Raised in the tumult of Japan’s industrial powerhouse, the 11 men and women profiled in A Different Kind of Luxury have all made the transition to sustainable, fulfilling lives. Based on Andy Couturier's popular articles in The Japan Times, this lushly designed volume has a wealth of stories about real people who have created an abundance of time for contemplation, connecting with the natural world, and contributing to their communities. In their success is a lesson for us all: live a life that matters. Read an excerpt of the book here or here. Read a review of the book here, here, or here.

Friday, March 25, 2011

"They called us idiots" says Oizumi

Oizumi just said to me on the phone, "We all went to the Central Japan Power Company and asked them to  shut down the nuclear power stations, and they just laughed in our faces and called us idiots."  After a pause, he said, "People here have really lost their minds."

I asked Oizumi if people are running out of food.  "We here all have food, but in Tokyo, people have hoarded things, and there's nothing on the shelves, especially bottled water. It's not just Tokyo, but a lot of surrounding areas. People are hoarding things at their homes, and young mothers can't get any water for their children.  Right now it is the infants and the small children who are most in danger." [emphasis added]
San Oizumi, Anti-nuclear activist

I asked Oizumi what else he's been doing, and he said that he's been speaking at temples and rock concerts and in fact the local high school is planning a march to the nearby nuclear power plant in Hama-Oka to ask them to shut it down.  He also has just last night finished a third firing of his kiln since the earthquake. (He usually only does it twice a year.)  He'll be selling the pieces at an exhibition in Nagoya in May to raise money and awareness of the problem.  I'll try to put some photos of the new work up on the blog when I get them.  The name of the exhibition is "Too Late."

We just sent some geiger counters to Oizumi in Japan, and he's ordered about 18 more. (My partner Cynthia has been doing a lot of the work of finding the best ones, and finding ones that are still in stock.)  A few friends have sent some as well.  Please if you are reading this blog and have sent, or will send  Oizumi a geiger counter, send me an email to let me know at andy@theopening.org

Before we got off the phone, Oizumi added, "The ocean is getting very polluted from the Fukushima disaster.  They are pouring tons and tons of high level radiation in the water and that water is going to flow all over the planet and poison the oceans of the world for years to come." Can we pause to take a minute and think about this?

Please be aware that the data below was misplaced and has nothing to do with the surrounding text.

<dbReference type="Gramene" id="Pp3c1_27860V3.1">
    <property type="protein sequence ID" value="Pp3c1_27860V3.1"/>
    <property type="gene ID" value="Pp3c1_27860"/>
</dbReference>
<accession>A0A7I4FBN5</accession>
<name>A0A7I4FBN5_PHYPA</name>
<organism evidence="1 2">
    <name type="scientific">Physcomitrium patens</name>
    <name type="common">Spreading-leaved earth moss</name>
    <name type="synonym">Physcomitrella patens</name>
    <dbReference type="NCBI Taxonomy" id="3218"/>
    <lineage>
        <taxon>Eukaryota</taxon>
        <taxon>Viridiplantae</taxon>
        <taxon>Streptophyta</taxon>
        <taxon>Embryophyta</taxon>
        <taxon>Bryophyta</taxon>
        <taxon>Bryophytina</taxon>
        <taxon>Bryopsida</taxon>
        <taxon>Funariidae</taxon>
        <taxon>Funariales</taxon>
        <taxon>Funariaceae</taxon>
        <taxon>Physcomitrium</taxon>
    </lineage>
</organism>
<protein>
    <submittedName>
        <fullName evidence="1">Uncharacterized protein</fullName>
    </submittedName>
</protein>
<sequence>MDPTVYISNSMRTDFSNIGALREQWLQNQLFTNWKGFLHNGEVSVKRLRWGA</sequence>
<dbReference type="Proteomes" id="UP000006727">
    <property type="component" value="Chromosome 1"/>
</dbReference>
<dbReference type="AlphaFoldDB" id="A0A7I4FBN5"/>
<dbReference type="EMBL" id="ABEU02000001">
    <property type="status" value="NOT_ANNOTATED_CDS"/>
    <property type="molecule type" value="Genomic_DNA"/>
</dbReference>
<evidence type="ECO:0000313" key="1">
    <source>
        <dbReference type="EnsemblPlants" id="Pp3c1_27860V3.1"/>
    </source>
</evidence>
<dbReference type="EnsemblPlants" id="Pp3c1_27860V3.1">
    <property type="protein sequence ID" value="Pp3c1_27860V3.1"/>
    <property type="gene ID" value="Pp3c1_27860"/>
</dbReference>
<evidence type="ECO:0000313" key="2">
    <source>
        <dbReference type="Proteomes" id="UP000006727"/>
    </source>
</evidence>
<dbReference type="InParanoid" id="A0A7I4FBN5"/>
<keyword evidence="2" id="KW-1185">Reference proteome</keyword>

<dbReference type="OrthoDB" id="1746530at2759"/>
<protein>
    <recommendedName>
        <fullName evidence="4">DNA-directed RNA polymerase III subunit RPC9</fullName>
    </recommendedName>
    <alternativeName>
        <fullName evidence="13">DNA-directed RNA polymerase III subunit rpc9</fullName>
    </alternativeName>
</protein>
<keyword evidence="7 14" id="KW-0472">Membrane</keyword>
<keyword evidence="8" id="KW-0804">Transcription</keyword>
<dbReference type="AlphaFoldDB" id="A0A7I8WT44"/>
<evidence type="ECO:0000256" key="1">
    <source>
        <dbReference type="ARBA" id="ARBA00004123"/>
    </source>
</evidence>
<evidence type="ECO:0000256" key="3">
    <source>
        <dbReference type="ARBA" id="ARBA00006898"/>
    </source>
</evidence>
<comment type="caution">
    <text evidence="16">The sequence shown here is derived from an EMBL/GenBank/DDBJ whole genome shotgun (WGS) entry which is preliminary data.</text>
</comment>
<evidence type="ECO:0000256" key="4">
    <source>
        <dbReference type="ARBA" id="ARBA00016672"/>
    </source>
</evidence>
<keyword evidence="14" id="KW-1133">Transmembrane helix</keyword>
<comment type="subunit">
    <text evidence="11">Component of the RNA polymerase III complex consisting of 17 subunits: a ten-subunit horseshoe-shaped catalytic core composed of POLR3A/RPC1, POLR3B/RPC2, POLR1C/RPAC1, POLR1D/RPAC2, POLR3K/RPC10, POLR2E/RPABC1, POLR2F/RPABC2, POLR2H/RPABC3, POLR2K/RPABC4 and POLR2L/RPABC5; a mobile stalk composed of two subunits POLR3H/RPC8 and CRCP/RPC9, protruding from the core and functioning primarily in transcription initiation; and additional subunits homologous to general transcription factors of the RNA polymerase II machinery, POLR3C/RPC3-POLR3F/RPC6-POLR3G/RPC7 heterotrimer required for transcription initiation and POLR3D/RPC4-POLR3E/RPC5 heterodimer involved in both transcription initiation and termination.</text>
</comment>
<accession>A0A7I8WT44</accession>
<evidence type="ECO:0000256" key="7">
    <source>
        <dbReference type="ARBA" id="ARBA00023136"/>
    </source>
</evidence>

If you are wondering if this is a time to get active, I would say, Yes, it is.  You can expect the nuclear power industry to be cranking their PR machines into high gear.  Don't believe it, any of it.  The problem is not the design of this particular reactor, it's not Japanese political or corporate culture.  It's nuclear power in any shape or form.  And, it's our way of life.  Are there any appliances on that don't need to be?  Lights?  How easy it is to turn them off!

In relation to this, if you have a moment, read this very poignant piece of writing by my friend Jane Brunette.  It really speaks to our current situation, and what we are doing with our careless use of the earth.  Before I share a short excerpt from Jane's piece, I want to say there is a real alternative to our current way of life.  It's why I wrote A Different Kind of Luxury, to show that some people have been living for decades with less consumption, and a greater enjoyment.  If you haven't read the book, please consider it.  You can order it here.   And now on to Jane's beautiful piece of writing:
  —An old man at the evacuation shelter [in Japan] said, “What’s going to happen now?” And then a young high school boy sitting next to him said, “Don’t worry!  When we grow up, we promise to fix it back!”  While saying this, he was rubbing the old man’s back.

We promise to fix it back. That one really stung me. We have left behind nuclear waste and dangerous reactors, global weather changes, oil spills, and failing economic systems for our children to fix. I want to say to that boy and to all those who will be born in the future and inherit these things, “I’m so sorry.” Thinking of them now — the future children and the future flowers as well as the good hearts inside all of us who are alive now — I want to use this tragedy as the everyday people of Japan have been using it: to join with others and find a way to live that honors and cares for us all.   Read the whole post here.

1 comment:

  1. Andy, thanks for your note on my blog! I ordered the book this morning, can't wait to read it. I spent a rainy Sunday reading your blog and enjoyed it very much, I know the book will be even better. Very inspirational!